Denver, CO 80204
United States

Shelby K. Shelton

University of Colorado at Denver - Department of Emergency Medicine

Aurora, CO
United States

Denver Health - Rocky Mountain Poison & Drug Center

1391 Speer Boulevard, Suite 600
Denver, CO 80204
United States

Eleanor Mills

University of Colorado at Denver - Department of Emergency Medicine

Aurora, CO
United States

Denver Health - Rocky Mountain Poison & Drug Center

1391 Speer Boulevard, Suite 600
Denver, CO 80204
United States

Jessica Saben

University of Colorado at Denver - Department of Emergency Medicine

Aurora, CO
United States

Denver Health - Rocky Mountain Poison & Drug Center

1391 Speer Boulevard, Suite 600
Denver, CO 80204
United States

Andrew Hopkinson

University of Colorado at Denver - Department of Emergency Medicine

Aurora, CO
United States

Denver Health - Rocky Mountain Poison & Drug Center

1391 Speer Boulevard, Suite 600
Denver, CO 80204
United States

Brandon Sonn

University of Colorado at Denver - Department of Emergency Medicine

Aurora, CO
United States

Denver Health - Rocky Mountain Poison & Drug Center

1391 Speer Boulevard, Suite 600
Denver, CO 80204
United States

Michael Devivo

University of Colorado at Denver - Department of Emergency Medicine

Aurora, CO
United States

Denver Health - Rocky Mountain Poison & Drug Center

1391 Speer Boulevard, Suite 600
Denver, CO 80204
United States

Tae Chang

University of Colorado at Denver - Department of Emergency Medicine

Aurora, CO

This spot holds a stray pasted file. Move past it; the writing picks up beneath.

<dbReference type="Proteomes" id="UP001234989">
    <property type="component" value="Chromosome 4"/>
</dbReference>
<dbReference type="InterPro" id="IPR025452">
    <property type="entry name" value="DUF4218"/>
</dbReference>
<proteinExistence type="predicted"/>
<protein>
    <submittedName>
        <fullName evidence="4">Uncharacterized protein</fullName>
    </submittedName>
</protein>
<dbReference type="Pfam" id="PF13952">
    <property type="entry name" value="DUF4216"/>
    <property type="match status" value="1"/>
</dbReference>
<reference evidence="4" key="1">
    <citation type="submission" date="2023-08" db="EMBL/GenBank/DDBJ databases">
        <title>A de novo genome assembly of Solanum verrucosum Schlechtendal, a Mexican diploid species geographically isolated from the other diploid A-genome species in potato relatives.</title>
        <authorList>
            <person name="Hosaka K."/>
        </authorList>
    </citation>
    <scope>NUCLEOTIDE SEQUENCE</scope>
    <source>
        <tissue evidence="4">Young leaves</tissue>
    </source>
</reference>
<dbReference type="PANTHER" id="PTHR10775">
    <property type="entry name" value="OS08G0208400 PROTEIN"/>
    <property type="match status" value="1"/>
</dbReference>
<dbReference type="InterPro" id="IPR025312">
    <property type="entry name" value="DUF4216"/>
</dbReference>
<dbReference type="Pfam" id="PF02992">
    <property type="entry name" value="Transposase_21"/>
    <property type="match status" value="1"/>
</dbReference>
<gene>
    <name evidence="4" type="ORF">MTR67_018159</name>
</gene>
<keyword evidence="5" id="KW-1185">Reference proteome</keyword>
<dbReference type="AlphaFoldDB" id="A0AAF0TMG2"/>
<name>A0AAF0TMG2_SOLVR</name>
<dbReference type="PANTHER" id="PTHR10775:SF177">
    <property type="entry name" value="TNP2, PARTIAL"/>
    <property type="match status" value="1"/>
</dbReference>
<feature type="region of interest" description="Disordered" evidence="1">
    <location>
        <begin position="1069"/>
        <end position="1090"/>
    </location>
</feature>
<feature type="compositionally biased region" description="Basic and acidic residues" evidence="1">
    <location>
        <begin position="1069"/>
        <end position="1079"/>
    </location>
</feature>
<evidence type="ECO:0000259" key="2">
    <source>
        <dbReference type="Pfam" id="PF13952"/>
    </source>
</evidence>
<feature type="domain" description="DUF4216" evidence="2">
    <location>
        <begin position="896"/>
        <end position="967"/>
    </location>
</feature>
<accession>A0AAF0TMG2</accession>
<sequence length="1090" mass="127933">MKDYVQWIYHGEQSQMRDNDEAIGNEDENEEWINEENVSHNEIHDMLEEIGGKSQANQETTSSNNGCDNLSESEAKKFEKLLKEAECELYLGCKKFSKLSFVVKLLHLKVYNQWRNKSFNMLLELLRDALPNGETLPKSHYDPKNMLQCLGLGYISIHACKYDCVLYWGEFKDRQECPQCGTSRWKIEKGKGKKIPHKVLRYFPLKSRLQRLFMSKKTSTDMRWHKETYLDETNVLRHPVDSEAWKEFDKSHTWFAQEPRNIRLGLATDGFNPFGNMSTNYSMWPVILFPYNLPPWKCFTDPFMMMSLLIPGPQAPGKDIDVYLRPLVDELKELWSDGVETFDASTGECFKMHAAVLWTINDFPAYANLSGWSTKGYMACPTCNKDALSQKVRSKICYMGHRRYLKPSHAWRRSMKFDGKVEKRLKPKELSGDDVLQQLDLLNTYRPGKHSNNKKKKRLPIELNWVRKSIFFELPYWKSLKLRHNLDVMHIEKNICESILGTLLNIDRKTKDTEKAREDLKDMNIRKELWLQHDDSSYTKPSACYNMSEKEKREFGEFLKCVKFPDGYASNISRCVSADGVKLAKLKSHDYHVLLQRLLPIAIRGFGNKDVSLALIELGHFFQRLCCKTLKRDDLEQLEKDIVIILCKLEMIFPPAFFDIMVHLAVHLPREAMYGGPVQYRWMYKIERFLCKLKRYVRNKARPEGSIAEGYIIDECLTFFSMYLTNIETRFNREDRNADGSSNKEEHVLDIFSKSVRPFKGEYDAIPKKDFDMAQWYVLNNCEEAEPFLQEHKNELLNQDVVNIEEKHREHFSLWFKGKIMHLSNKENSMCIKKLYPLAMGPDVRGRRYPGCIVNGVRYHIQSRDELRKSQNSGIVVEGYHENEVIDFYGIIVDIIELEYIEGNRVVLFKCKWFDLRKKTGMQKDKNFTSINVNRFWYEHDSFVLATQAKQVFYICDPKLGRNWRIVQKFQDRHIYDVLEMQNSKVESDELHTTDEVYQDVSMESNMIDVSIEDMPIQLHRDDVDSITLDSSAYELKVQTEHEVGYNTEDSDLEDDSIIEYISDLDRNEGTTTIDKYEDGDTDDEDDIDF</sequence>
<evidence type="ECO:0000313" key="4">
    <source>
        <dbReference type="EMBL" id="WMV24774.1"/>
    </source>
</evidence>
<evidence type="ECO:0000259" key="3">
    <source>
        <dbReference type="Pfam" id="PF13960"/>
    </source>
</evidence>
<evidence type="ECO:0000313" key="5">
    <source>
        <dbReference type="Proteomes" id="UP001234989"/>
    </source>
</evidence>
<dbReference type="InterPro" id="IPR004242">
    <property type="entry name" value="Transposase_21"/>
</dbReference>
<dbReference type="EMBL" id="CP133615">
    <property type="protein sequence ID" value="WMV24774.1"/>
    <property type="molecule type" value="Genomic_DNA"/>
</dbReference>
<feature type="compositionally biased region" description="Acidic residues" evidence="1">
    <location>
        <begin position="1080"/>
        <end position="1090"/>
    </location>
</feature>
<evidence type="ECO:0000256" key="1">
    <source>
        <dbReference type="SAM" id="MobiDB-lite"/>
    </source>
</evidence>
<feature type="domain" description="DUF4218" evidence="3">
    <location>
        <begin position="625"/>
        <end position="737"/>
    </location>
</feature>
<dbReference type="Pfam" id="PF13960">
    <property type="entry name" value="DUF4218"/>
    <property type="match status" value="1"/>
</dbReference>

United States

Denver Health - Rocky Mountain Poison & Drug Center

1391 Speer Boulevard, Suite 600
Denver, CO 80204
United States

Jacob Fox

University of Colorado at Denver - Department of Emergency Medicine

Aurora, CO
United States

Denver Health - Rocky Mountain Poison & Drug Center

1391 Speer Boulevard, Suite 600
Denver, CO 80204
United States

Cody Brevik

University of Colorado at Denver - Department of Emergency Medicine

Aurora, CO
United States

Denver Health - Rocky Mountain Poison & Drug Center

1391 Speer Boulevard, Suite 600
Denver, CO 80204
United States

Kayla Williamson

University of Colorado at Denver - Department of Emergency Medicine

Aurora, CO
United States

Denver Health - Rocky Mountain Poison & Drug Center

1391 Speer Boulevard, Suite 600
Denver, CO 80204
United States

Diana Abbott

University of Colorado at Denver - Department of Emergency Medicine

Aurora, CO
United States

Denver Health - Rocky Mountain Poison & Drug Center

1391 Speer Boulevard, Suite 600
Denver, CO 80204
United States